Moreover, building over the dual carriageway and railway line will be of great benefit to the aesthetics of the scene, and the idea of connecting Union Terrace (the road to the right of the gardens in the picture), Belmont Street, Union Street and Rosemount Viaduct (behind the photographer’s vantage point) seems quit sensible on paper.
Not that I am unequivocally in favour of the proposed new city gardens, however.
It was with a mixture of lazy ambivalence and only mild curiosity that I ventured into the exhibition to see the six options, and having considered them briefly I am somewhat underwhelmed by them all and unpersuaded that any would truly add something to the city that couldn’t be done in other ways. They all represent sledgehammers lining up to crack a nut that nobody can agree requires cracking in the first place. So that’s my main reason for being concerned about the plans.
Secondly, I passionately believe there are better ways of thanking or cheering up Aberdeen than by giving it a square it’s not sure it wants. If I had fifty million spare, I’d give it to Aberdeen Football Club. Nothing would enthuse the city’s overoptimistic football fans, not to mention wider population, more than its perennially underachieving and underfunded football team returning to former glory.
And sadly it is down the highway of massive investment that you achieve things in football these days. So what better way of using your wealth to restore morale, profile and exposure to the city of Aberdeen than through rebuilding a European-class football team? Plus, you’d never have to put your hands in your pocket in a city pub for the rest of your life.
But my third reason for being sceptical of the city square plans is that I think they’re picking the wrong spot.
I reckon that the true heart of the city is further east, at the Castlegate – the historic connection between King Street (the road north), Union Street (heading west) and the roads down to the harbour and beach.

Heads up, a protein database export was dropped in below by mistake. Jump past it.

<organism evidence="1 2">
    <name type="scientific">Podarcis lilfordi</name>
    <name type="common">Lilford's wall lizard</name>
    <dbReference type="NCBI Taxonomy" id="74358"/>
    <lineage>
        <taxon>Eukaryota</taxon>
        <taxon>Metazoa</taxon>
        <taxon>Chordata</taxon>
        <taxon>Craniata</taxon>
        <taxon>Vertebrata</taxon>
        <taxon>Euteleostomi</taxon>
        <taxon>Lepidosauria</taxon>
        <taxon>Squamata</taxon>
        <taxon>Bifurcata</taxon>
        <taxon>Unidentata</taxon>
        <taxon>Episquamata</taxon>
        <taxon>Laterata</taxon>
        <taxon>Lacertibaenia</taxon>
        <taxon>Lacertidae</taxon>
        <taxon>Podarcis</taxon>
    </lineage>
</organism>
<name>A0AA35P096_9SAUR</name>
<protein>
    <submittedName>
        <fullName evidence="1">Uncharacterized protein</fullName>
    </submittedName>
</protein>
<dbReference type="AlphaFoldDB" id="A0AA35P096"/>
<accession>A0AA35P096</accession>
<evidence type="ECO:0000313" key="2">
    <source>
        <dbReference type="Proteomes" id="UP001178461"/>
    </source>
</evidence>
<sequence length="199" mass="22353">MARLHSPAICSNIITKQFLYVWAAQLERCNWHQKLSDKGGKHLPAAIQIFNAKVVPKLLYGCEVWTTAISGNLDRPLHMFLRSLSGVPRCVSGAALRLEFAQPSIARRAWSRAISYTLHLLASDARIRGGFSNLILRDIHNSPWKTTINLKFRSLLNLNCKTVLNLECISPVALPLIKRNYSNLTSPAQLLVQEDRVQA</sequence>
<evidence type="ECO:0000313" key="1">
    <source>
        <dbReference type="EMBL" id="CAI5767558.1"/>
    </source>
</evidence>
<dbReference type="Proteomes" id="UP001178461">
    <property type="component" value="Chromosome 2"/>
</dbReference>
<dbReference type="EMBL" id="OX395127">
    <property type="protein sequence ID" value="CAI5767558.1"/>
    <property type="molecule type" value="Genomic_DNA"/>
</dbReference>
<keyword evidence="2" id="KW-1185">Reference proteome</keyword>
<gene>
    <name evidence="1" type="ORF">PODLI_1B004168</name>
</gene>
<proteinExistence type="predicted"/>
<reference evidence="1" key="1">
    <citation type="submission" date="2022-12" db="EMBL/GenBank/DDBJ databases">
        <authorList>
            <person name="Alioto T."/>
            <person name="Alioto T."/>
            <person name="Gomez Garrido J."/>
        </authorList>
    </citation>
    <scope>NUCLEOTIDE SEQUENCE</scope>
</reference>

Castlegate – so called because it was the site of the city’s castle, destroyed in the Wars of Independence in the 1300s and never rebuilt – is perhaps a tired spot, and no doubt it lost some of its purpose when the city’s trams were removed along with the Castlegate’s role as its interchange.
And incidentally, I think Aberdeen would really suit and benefit from having trams back and it’s a tragedy that Edinburgh has given the mode of transport a bad name.
But anyway. Surrounded by a mixture of the imposing and the ornate, the medieval and Victorian, and across from the Town House and the magnificent pub designed by and named after Archibald Simpson, Castlegate is an impressive spot and could easily be more so. The neglect it has experienced over the years could easily be repaired, and if the beautiful Citadel and other buildings fronting the square could be used for a more inclusive civic or cultural purpose then you could have a magnificent setting in the making.
Restoring life to the Castlegate would be much cheaper than trying to create it from scratch over Union Terrace Gardens, more effective, and – as it would draw more obviously upon the city’s historic layout and architectural heritage – significantly more in keeping with the character and soul of the city.
But maybe, just as I found with the exhibition and consultation I browsed round in its final few hours, my not being an Aberdeen resident perhaps negates the validity of my views.
For what they’re worth, though, you’ve just read them.